On July 27, 2010 Apple unveiled its new 27-inch LED Cinema Display (press release). The 27-inch LCD is of the IPS (In-Plane Switching) variety featuring a wide 178-degree viewing angle. The pixel format is 2560×1440 making it a 16:9 display, probably the same found on the 27-inch iMac. Of course, as the name suggests, the backlight is of the LED variety that should provide instant-on capabilities.
FAT BEZEL: The industrial design remain unchanged from the smaller 24-inch LED Cinema Display sporting rather thick black bezels. LG Display (LGD) is likely the display supplier for the 27-inch LED Cinema Display and the same company supplies LG Electronics (LGE) the amazing LED-backlit LCD panels for the Infinia LX9500 LCD TV. The Infinia LX9500 sports the thinnest bezels I’ve ever seen. Looking at displays with fat bezels (except for the iPad since it has a functional purpose) degrade their premium feel. Would it be rocket science to incorporate the thin bezel technology into the 27-inch LCD? Maybe Apple is working with LGD to incorporate an incredibly thin bezel in the next version.
AIR GAP: There seems to remain an air gap between the LCD and the cover glass, which is most likely Corning’s Gorilla glass. That air gap will allow dust particles to wander in resulting in a most frustrating experience once you’ve noticed them. Like the iPhone 4 I would hope Apple would make use of optical lamination to remove this possible annoyance.
MAGSAFE OPTIONAL? iSight is built-in along with a microphone, speakers, and a USB 2.0 hub (3 connectors). There is also a MagSafe connector to keep MacBooks charged. Although MacBook (and Pro) users would appreciate the MagSafe connector non-MacBook users might not want to pay extra for something they will not use. There must be a way to make the MagSafe connector an option and bring down the overall price of the already competitive 27-inch LED Cinema Display even further.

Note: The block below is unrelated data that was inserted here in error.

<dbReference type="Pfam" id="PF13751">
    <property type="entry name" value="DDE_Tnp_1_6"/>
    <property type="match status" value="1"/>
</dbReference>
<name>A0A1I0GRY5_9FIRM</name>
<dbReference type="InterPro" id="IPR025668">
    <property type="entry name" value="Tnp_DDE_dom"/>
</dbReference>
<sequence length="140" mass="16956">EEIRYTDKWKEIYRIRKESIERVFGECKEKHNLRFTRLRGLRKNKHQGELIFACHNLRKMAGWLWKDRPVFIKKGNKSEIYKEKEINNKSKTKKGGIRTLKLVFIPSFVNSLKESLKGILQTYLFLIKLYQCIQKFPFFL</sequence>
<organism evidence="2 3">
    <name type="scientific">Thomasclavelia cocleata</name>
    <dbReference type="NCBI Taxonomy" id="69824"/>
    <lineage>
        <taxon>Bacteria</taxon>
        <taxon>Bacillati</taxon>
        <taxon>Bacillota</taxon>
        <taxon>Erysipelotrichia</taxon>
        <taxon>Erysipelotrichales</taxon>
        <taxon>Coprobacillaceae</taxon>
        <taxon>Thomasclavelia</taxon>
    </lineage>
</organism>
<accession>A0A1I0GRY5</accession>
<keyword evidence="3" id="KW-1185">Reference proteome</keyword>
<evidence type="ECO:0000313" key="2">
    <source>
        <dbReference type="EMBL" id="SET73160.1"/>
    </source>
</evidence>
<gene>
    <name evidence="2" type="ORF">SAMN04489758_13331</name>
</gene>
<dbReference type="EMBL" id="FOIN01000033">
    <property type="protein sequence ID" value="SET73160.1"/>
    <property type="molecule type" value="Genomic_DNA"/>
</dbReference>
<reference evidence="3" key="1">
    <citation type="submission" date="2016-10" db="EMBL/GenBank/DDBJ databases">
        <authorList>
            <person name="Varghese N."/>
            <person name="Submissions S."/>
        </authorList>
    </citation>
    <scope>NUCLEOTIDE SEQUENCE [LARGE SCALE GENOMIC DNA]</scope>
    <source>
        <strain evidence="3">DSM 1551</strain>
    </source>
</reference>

MANUAL BRIGHTNESS: Connectivity is via Mini DisplayPort, which I think is not becoming quite the standard Apple hoped it would be. An ambient light sensor automatically adjusts the brightness, a feature that my eyes really don’t like as the modulating brightness levels force my eyes to adjust not only to the environment but also to the display. I’m sure there is an option to turn it off.
TERRIFIC PRICE: I wanted to write: “A major downside is the lack of pivot capabilities. For that you’ll need to get a third-party mount.” But upon thinking about it, I don’t think many folks would want to pivot a 27-inch display: there are plenty of vertical pixels (1440) to work on most documents. The 27-inch LED Cinema Display is US$999. You have until September to get funds ready.
ONE MONITOR: The 24-inch LED Cinema Display is now priced $799, originally $899. The 30-inch Cinema HD Display price is unchanged at $1799. Both are available only while supplies last. I don’t think most folks would want to pay $800 extra for three additional inches and 160 additional vertical pixels. Although there is one thing going for the 30-inch that I really appreciate: a non-glossy matte display.
The IPS LCD Monitor database has been updated. Note: IPS LCD Monitor is no longer being updated.